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The country's most renowned college brand announced its plans Monday to join the growing list of colleges that have suspended standardized testing requirements for the Class of 2025.

Harvard College is the latest college to announce it will not require applicants to submit SAT or ACT scores this fall. The surge in colleges announcing test-optional policies is one of many ways the college admissions and financial aid worlds will be turned upside down next year as colleges plan around the coronavirus.

Multiple surveys have found that families of college students are trying to sort out how to afford for college after job losses or pay cuts. One survey reports four out of 10 college students expect they’ll need to borrow more this fall to pay tuition bills.

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Even before the pandemic and recession, paying for college was no easy feat: Tuition at public four-year colleges now averages more than $10,000 a year for in-state students, and that doesn’t include housing, books, and other living expenses. Nearly two-thirds of bachelor’s degree recipients have to use loans to help cover the bill.

This year, some students will be forced to rely on student loans more heavily to afford to go to college. Others may opt to attend a less expensive school or sit out a year to try to avoid debt.

Money’s roundup of news and interest rates can guide you through your decision.

College News and Student Loan Updates For 2020

Harvard may be one of America’s oldest, most elite institutions of higher education, but in this announcement it was following the crowd. Every Ivy League college except for Princeton University has already said it will waive the traditional SAT and ACT requirements this year.

We understand that the COVID-19 pandemic has created insurmountable challenges in scheduling tests for all students, particularly those from modest economic backgrounds, and we believe this temporary change addresses these challenges,” Harvard said in a statement announcing its decision.

It’s not only private colleges that have waived their testing requirements. Large public universities including the University Virginia, Michigan State University, and Pennsylvania State University have all made similar test-optional decisions for the 2020-2021 admissions cycle. Last month, the regents at the University of California system voted unanimously to phase out use of SAT and ACT scores in their admissions process. In 2025, the system will start using a new exam developed by its faculty.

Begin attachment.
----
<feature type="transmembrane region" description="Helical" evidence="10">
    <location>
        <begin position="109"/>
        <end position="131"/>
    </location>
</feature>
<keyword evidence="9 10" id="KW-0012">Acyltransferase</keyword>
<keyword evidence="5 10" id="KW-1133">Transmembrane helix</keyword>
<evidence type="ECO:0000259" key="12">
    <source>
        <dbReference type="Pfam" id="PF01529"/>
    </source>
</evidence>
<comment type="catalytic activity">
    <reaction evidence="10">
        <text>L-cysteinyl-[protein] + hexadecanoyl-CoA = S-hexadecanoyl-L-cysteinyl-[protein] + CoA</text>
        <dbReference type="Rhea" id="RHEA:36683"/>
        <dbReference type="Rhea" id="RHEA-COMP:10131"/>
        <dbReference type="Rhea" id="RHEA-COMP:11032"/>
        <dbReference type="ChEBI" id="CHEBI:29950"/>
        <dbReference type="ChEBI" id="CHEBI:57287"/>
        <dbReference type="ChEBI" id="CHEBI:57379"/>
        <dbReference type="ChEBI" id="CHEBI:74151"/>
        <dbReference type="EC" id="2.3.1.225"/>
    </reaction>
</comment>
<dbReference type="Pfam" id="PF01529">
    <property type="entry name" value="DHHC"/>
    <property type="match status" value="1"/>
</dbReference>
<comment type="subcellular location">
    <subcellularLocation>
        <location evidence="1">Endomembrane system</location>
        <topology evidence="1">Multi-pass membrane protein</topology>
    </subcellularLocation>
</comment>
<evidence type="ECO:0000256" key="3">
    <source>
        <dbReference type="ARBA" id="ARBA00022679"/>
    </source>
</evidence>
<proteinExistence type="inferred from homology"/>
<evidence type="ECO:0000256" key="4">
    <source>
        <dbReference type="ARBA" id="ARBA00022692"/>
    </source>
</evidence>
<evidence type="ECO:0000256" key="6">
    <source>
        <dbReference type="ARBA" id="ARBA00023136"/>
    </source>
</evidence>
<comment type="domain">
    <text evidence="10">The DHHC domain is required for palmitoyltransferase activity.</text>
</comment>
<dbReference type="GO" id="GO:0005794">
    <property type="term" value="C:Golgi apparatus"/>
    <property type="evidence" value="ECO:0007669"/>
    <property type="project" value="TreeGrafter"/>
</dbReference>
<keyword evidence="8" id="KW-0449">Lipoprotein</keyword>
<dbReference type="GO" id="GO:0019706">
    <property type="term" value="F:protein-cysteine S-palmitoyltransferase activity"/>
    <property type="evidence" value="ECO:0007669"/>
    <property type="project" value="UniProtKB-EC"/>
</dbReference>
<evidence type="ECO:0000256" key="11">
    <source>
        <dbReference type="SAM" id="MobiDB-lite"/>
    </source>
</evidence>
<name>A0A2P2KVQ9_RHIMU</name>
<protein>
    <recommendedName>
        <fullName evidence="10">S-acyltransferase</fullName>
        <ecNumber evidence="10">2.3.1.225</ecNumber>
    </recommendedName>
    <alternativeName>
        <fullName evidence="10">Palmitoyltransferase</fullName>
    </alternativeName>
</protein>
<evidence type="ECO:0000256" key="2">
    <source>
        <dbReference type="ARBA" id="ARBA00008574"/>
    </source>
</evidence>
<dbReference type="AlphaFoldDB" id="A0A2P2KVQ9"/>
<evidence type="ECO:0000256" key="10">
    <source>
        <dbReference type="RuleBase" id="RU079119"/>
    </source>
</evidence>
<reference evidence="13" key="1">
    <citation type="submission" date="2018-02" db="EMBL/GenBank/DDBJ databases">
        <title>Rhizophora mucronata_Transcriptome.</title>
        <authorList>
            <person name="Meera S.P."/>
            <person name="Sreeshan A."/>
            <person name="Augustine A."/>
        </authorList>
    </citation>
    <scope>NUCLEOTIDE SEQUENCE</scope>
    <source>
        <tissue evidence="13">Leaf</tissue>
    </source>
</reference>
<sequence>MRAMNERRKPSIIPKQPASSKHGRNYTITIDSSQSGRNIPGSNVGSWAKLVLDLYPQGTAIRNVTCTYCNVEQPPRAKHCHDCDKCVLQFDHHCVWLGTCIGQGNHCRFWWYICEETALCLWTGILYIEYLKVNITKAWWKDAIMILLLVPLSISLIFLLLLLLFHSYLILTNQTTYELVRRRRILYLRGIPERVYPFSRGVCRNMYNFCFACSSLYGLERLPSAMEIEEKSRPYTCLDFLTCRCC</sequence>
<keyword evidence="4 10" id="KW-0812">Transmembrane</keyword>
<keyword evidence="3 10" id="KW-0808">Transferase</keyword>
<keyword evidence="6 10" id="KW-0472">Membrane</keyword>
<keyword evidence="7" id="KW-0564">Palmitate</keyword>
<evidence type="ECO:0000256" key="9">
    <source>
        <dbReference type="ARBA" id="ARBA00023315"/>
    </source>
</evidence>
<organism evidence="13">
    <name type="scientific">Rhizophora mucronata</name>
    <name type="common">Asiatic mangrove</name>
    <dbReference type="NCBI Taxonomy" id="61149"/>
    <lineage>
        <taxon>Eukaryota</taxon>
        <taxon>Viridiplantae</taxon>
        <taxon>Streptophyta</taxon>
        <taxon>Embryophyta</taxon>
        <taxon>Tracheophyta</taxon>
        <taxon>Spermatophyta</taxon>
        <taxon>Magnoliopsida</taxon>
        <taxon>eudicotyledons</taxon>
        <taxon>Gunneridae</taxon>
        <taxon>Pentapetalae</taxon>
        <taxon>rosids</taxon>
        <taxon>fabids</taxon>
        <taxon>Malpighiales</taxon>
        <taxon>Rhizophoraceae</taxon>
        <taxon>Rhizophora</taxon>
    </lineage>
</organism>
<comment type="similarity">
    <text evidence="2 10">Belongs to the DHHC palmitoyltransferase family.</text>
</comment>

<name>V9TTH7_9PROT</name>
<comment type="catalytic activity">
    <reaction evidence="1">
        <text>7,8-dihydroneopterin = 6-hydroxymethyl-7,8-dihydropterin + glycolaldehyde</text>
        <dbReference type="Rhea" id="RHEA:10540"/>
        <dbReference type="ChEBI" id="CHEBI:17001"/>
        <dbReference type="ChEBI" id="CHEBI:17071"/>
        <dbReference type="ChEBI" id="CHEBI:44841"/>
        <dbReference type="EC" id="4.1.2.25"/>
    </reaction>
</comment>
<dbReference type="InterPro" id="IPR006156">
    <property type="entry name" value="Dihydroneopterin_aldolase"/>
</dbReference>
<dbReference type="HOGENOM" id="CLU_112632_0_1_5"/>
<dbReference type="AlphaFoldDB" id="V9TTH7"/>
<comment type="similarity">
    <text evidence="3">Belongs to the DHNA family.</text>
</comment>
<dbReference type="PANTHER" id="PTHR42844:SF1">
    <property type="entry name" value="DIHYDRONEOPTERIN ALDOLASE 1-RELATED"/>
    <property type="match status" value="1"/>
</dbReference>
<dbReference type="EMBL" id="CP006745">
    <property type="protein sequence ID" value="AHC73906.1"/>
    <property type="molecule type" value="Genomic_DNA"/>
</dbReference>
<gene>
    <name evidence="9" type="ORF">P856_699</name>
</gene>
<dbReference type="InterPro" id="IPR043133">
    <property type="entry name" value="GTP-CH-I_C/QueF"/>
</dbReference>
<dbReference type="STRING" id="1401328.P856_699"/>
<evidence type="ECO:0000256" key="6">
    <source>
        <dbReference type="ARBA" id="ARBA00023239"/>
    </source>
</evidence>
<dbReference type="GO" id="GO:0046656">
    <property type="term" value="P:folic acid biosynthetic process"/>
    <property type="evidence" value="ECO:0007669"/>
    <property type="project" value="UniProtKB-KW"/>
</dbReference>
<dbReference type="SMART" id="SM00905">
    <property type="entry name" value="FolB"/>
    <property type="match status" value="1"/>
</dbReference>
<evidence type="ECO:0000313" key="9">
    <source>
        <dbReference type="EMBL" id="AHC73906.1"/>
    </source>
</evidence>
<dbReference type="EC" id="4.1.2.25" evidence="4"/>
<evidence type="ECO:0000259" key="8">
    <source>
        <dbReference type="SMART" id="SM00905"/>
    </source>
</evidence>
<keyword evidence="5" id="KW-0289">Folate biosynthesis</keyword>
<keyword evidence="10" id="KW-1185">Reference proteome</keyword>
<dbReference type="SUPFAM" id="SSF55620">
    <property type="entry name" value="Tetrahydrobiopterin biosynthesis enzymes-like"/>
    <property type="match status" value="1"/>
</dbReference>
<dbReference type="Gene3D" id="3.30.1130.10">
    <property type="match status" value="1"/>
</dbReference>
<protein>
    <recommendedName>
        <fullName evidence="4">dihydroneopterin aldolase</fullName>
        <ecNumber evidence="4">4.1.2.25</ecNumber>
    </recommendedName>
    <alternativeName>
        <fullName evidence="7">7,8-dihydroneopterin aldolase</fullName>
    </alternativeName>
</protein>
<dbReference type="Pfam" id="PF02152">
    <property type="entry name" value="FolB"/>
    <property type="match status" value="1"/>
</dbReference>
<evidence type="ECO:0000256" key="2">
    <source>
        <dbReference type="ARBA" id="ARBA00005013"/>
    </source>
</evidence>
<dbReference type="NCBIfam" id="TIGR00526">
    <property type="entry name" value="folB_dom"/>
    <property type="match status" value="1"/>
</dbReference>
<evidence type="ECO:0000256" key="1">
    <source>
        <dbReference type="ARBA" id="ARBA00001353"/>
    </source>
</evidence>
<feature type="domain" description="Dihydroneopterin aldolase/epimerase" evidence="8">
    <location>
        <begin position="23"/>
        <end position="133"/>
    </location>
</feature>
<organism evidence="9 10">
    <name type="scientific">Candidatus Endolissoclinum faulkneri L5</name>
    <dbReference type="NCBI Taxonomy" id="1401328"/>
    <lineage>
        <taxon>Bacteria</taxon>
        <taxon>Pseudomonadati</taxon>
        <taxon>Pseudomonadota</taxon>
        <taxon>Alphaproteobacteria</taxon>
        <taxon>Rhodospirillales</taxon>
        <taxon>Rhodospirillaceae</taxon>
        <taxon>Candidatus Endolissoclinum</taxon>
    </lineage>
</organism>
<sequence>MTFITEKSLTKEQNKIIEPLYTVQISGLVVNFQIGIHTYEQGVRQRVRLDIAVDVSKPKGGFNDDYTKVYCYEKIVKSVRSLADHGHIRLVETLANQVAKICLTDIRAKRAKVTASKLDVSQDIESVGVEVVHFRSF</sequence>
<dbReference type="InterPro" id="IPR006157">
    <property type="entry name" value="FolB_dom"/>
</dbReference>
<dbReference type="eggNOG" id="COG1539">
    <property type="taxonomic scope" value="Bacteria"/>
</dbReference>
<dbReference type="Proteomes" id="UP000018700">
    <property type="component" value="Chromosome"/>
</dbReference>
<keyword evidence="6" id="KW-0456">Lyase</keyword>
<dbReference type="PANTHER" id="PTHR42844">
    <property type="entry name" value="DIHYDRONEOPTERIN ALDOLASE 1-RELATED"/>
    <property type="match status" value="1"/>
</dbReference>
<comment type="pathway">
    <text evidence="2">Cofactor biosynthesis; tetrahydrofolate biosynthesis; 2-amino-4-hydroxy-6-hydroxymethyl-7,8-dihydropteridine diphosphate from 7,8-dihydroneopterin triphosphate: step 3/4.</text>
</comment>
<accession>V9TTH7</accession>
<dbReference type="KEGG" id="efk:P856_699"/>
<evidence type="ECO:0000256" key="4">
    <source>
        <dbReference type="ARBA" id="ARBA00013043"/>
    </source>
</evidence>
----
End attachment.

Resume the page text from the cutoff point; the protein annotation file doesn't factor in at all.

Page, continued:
Make no mistake: it won’t necessarily be easier for students to get into hyper-competitive colleges simply because those colleges have dropped SAT/ACT requirements, and some colleges may still require the scores if applicants want to be considered for merit-based scholarships offered by the college. But it does take some pressure off high school seniors who may underperform on standardized tests.

The number of colleges with test-optional policies had already been growing every year, but that “wave became a tsunami” after the spread of coronavirus, Bob Schaeffer, interim executive director of FairTest, said in a press release. FairTest, which advocates for test-optional policies, reports that nearly 200 colleges and universities have gone test-optional so far this spring, bringing the total number of four-year colleges that don’t require ACT or SAT scores to more than 1,200.

Most colleges have reported they will suspend testing requirements for only one year, as testing companies make plans to conduct exams online this fall if high schools in parts of the country remain closed. Still, coronavirus has given fuel to the long-standing push to eliminate high-stakes testing from college admissions. Test-optional advocates say that standardized exams are not effective in measuring students’ abilities and readiness for college. Research also shows that scores are closely tied to family income and education, meaning that they may result in a greater disadvantage for students from low-income families or underrepresented minority groups.

Will colleges with temporary waivers decide later to eliminate the tests for good? We’ll have to wait and see.

Current Federal Student Loan Rates

If you need to borrow for college, federal student loans should be the first option you explore, as they are easy to access. They don’t require credit checks and nearly any student in good academic standing can get them. Federal loans also offer more flexible repayment options than private loans. Annual borrowing limits range between $5,500 to $12,500, depending on your school year and dependency status.

Interest rates for federal student loans are set every year using the results from the 10-year Treasury note auction each May. Those rates affect all federal student loans disbursed between July 1and June 30 of the upcoming year.

As a result of the economic fallout caused by the coronavirus pandemic, interest rates have fallen to record lows, which means that federal student loans for the upcoming 2020-2021 academic year will have the lowest rates in over a decade.

Here’s a breakdown of both the current and upcoming interest rates: